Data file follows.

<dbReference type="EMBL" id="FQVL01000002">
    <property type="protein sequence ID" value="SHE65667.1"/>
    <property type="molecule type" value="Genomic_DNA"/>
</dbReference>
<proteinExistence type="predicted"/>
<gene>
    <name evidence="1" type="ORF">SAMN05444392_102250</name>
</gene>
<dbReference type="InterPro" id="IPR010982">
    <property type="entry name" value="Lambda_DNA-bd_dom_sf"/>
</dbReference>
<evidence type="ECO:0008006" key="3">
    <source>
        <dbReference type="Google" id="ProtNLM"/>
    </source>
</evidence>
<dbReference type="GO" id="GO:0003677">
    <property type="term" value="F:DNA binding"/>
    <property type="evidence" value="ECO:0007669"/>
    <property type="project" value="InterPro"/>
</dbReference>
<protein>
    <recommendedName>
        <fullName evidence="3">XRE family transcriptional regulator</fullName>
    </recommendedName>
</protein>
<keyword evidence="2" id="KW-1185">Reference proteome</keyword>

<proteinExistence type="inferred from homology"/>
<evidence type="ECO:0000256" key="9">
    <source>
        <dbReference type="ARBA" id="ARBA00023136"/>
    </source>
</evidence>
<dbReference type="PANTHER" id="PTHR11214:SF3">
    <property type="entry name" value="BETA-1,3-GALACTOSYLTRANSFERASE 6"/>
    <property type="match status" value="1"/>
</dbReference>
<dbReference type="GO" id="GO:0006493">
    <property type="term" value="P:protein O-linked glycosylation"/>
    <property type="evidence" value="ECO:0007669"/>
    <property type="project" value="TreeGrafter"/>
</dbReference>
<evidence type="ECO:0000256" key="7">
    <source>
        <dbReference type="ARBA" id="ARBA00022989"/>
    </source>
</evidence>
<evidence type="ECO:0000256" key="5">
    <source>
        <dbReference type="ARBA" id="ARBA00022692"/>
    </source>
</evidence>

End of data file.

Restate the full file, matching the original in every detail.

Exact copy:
<dbReference type="EMBL" id="FQVL01000002">
    <property type="protein sequence ID" value="SHE65667.1"/>
    <property type="molecule type" value="Genomic_DNA"/>
</dbReference>
<proteinExistence type="predicted"/>
<gene>
    <name evidence="1" type="ORF">SAMN05444392_102250</name>
</gene>
<dbReference type="InterPro" id="IPR010982">
    <property type="entry name" value="Lambda_DNA-bd_dom_sf"/>
</dbReference>
<evidence type="ECO:0008006" key="3">
    <source>
        <dbReference type="Google" id="ProtNLM"/>
    </source>
</evidence>
<dbReference type="GO" id="GO:0003677">
    <property type="term" value="F:DNA binding"/>
    <property type="evidence" value="ECO:0007669"/>
    <property type="project" value="InterPro"/>
</dbReference>
<protein>
    <recommendedName>
        <fullName evidence="3">XRE family transcriptional regulator</fullName>
    </recommendedName>
</protein>
<keyword evidence="2" id="KW-1185">Reference proteome</keyword>

<proteinExistence type="inferred from homology"/>
<evidence type="ECO:0000256" key="9">
    <source>
        <dbReference type="ARBA" id="ARBA00023136"/>
    </source>
</evidence>
<dbReference type="PANTHER" id="PTHR11214:SF3">
    <property type="entry name" value="BETA-1,3-GALACTOSYLTRANSFERASE 6"/>
    <property type="match status" value="1"/>
</dbReference>
<dbReference type="GO" id="GO:0006493">
    <property type="term" value="P:protein O-linked glycosylation"/>
    <property type="evidence" value="ECO:0007669"/>
    <property type="project" value="TreeGrafter"/>
</dbReference>
<evidence type="ECO:0000256" key="7">
    <source>
        <dbReference type="ARBA" id="ARBA00022989"/>
    </source>
</evidence>
<evidence type="ECO:0000256" key="5">
    <source>
        <dbReference type="ARBA" id="ARBA00022692"/>
    </source>
</evidence>